0{16 tonnes Clean up 16 tonnes at source B2. MAC rises from $8 to
$16.
17{916 tonnes The ▯rm switches abatement activities to source B3.
MAC is constant at $16 and all 900 tonnes of emissions are cleaned
3 up.
917{934 tonnes The ▯rm switches abatement activities back to source
B2. MAC rises from $16 to $25. An additional 18 tonnes of emissions
at B2 are cleaned up.
935{1,134 tonnes The ▯rm switches abatement activities to source B1.
MAC is constant at $25. All 200 tonnes of emissions at B1 are cleaned
up.
1,135{1,800 tonnes The ▯rm switches back to abating at source B2.
MAC rises from $25 to $358 and the remaining 666 tonnes of emis-
sions at B2 are cleaned up.
[10] 2. Draw ▯rm B’s marginal abatement cost curve. Label the maximum
abatement achievable by ▯rm B as well as any jumps or kinks.
MAC B
358 MAC B
25
16
8 1134 1800
16 91634 A B
[5] 3. Explain in your own words the cost-minimizing strategy for ▯rm Z
to satisfy any abatement target from 0 to the maximum abatement it
can achieve. In other words, how would the ▯rm allocate abatement
responsibilities among its sources for each target.
The strategy for ▯rm Z is simpler than that for ▯rm B.
Firm Z starts cleaning up at source Z3 ▯rst, because its MAC is lowest
and constant at $10. Once Z3 is entirely cleaned up, the ▯rm switches
abatement activities to source Z1 with a constant MAC of $15. Finally,
▯rm Z will switch abatement to source Z2 with a constant MAC of $22.
4 0{800 tonnes clean up at source Z3, MAC is $10/t.
801{1,500 tonnes clean up source Z1, MAC is $15/t.
1,501{2,000 tonnes clean up source Z2, MAC is $22/t.
In this case, the logic is simple, we clean up the cheapest source ▯rst,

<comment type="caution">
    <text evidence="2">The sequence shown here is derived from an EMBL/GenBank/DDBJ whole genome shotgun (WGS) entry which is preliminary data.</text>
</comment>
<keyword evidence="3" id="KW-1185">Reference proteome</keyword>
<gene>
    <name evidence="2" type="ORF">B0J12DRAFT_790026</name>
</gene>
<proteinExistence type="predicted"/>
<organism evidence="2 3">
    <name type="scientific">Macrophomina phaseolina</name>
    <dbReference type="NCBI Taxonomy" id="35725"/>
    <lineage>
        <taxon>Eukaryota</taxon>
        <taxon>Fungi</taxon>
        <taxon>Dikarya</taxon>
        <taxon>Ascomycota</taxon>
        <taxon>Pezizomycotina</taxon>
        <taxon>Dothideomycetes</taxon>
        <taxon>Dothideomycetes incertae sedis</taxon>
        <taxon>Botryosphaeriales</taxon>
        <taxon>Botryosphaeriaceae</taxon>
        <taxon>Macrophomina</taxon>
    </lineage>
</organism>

followed by the next cheapest and ▯nish at the costliest source.
[5] 4. Draw ▯rm Z’s marginal abatement cost curve. Be sure to label the
maximum abatement achievable by ▯rm Z and any jumps in its MAC.
MAC Z
MAC Z
22
15
10
800 1500 2000 A Z
5 [10] 5. Suppose that a uniform command and control (C&C) standard requires
each source to reduce emissions by 40%. Calculate the emissions, abate-
ment and abatement cost by source, ▯rm, and the industry as a whole.
Be sure to show your work.
Each row of the following table corresponds to a single source, and is
completed by ▯rst calculating the abatement target (40% 0f E for each
source). Then, E is0E less the abatement. Total abatement cost can then
be determined using the hints and can be thought of as the area under the
MAC curve.
Table 1: Summary Table for Uniform Standard
A E TAC TCC
B1 80.00 120.00 2000.00 2000.00
B2 280.00 420.00 21840.00 21840.00
B3 360.00 540.00 5760.00 5760.00
B 720.00 1080.00 29600.00 29600.00
C 1000.00 1500.00 32000.00 32000.00
Z1 280.00 420.00 4200.00 4200.00
Z2 200.00 300.00 4400.00 4400.00
Z3 320.00 480.00 3200.00 3200.00
Z 800.00 1200.00 11800.00 11800.00
I 2520.00 3780.00 73400.00 73400.00
Because this is a standard, polluters only need to pay their abatement costs
so TAC equals TCC.
[10] 6. Now suppose that ▯rms were allowed to take advantage of a ▯rm-wide
bubble. This is like a uniform standard, but it applies to the ▯rm,
rather than each source separately. Thus, each ▯rm has to reduce its
emissions by 40%, but could allocate the abatement among its sources
as it likes. Calculate the emissions, abatement, and abatement cost by
source and ▯rm.